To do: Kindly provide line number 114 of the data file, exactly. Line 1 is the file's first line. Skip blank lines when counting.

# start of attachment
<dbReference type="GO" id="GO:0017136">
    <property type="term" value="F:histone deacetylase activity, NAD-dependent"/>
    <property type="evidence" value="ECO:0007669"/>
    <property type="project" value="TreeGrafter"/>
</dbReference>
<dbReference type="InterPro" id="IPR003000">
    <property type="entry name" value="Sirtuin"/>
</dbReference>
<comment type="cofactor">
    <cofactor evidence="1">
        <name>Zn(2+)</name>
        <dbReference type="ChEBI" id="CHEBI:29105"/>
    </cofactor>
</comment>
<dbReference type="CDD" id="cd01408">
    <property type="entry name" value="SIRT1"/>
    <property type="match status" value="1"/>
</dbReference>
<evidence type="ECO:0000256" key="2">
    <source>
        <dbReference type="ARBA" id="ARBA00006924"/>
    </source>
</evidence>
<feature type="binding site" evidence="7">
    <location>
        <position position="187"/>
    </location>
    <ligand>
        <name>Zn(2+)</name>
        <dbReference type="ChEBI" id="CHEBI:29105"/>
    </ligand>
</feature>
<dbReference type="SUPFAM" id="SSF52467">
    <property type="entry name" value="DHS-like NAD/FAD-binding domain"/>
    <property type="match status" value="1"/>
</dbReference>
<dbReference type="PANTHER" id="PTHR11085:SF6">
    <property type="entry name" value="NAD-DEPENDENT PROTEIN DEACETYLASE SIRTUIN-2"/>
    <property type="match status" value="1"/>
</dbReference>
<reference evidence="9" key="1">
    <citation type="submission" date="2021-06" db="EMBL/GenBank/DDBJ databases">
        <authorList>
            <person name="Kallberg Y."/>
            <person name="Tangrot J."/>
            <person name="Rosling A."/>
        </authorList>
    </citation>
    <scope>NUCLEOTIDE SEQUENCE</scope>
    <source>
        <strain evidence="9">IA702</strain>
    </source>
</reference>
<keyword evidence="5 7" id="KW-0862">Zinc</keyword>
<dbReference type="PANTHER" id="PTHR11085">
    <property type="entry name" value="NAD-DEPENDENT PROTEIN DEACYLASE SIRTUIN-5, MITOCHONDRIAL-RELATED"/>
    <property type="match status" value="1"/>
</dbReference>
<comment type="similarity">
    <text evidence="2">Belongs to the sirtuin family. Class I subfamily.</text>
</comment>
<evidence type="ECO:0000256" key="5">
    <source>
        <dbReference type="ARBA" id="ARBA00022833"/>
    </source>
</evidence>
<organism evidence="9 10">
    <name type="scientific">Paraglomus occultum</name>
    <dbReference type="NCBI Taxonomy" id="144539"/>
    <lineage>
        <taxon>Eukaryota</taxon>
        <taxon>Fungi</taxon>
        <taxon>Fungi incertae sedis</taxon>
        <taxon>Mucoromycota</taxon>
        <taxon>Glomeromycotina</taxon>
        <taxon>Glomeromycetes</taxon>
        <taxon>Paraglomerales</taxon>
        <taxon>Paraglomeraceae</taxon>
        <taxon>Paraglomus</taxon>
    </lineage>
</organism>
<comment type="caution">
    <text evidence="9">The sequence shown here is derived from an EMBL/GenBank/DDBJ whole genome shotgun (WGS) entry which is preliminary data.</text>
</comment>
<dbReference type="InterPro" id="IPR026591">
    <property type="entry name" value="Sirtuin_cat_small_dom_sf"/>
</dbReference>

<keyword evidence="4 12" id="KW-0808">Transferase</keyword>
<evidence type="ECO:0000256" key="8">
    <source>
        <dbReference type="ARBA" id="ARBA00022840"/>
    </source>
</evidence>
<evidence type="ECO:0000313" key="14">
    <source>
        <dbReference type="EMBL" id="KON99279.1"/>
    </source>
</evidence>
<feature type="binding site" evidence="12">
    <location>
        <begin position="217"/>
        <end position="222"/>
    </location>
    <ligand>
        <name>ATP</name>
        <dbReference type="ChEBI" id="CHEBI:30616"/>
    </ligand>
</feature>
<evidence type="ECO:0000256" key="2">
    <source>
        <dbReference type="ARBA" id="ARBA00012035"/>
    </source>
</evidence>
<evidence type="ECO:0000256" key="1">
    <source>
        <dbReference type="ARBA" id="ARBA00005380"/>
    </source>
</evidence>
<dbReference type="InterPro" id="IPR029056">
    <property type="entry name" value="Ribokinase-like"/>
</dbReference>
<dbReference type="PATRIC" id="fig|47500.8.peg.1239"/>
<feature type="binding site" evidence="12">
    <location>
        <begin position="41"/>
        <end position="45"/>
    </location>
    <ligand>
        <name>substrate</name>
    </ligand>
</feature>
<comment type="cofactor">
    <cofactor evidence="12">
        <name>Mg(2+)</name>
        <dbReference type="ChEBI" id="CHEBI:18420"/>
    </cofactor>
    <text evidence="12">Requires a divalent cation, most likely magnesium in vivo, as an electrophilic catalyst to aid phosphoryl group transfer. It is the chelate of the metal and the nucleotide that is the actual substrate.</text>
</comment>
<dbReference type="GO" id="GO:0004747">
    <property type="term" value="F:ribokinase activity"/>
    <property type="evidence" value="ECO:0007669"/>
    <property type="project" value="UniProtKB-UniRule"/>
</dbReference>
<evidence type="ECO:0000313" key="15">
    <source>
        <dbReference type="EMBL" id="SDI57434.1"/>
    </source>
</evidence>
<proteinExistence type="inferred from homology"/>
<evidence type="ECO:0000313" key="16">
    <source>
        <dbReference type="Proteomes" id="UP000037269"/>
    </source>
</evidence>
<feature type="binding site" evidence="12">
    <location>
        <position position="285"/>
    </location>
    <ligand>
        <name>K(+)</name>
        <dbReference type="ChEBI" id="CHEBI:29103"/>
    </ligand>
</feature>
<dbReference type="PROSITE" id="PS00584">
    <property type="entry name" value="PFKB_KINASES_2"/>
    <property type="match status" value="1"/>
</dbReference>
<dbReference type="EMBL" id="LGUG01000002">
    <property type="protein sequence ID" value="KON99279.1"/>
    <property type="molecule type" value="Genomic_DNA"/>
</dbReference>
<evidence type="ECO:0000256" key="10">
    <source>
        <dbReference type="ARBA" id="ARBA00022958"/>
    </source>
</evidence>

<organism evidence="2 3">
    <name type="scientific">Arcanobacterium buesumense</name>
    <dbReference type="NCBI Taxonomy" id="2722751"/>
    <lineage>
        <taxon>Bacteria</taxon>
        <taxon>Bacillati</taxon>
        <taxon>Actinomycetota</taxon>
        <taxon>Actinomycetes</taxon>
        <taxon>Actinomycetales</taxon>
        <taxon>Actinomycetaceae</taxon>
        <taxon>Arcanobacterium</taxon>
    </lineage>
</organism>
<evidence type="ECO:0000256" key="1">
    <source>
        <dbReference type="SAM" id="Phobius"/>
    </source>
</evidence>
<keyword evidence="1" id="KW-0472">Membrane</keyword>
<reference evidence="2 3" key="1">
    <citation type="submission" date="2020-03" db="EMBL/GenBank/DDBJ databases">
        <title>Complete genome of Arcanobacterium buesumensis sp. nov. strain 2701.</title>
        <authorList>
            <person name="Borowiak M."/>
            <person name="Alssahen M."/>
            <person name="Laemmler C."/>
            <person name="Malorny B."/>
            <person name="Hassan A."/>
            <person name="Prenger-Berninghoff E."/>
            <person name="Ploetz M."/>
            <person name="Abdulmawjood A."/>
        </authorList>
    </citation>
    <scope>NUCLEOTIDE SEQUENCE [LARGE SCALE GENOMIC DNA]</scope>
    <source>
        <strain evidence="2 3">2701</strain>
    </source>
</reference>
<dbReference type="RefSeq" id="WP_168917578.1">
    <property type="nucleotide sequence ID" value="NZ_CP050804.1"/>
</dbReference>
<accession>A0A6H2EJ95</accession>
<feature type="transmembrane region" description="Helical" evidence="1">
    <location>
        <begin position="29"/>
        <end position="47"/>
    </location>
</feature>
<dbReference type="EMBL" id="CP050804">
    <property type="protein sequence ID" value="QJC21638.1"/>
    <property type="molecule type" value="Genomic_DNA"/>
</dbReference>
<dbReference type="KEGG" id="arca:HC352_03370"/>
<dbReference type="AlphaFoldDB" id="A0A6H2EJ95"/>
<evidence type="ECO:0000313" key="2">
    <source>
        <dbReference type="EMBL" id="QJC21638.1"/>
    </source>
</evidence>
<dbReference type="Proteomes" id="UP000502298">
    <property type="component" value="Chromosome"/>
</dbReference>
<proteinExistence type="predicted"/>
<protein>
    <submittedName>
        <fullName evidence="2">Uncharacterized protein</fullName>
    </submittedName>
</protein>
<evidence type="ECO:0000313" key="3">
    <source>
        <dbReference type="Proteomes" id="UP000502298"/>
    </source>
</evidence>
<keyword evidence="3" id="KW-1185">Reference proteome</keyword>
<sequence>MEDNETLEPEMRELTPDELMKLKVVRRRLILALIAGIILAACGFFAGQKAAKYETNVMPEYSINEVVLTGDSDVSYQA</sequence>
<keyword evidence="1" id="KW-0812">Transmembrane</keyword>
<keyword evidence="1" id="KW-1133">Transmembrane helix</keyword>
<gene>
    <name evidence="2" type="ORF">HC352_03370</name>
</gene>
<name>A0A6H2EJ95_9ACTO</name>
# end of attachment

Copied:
<evidence type="ECO:0000256" key="1">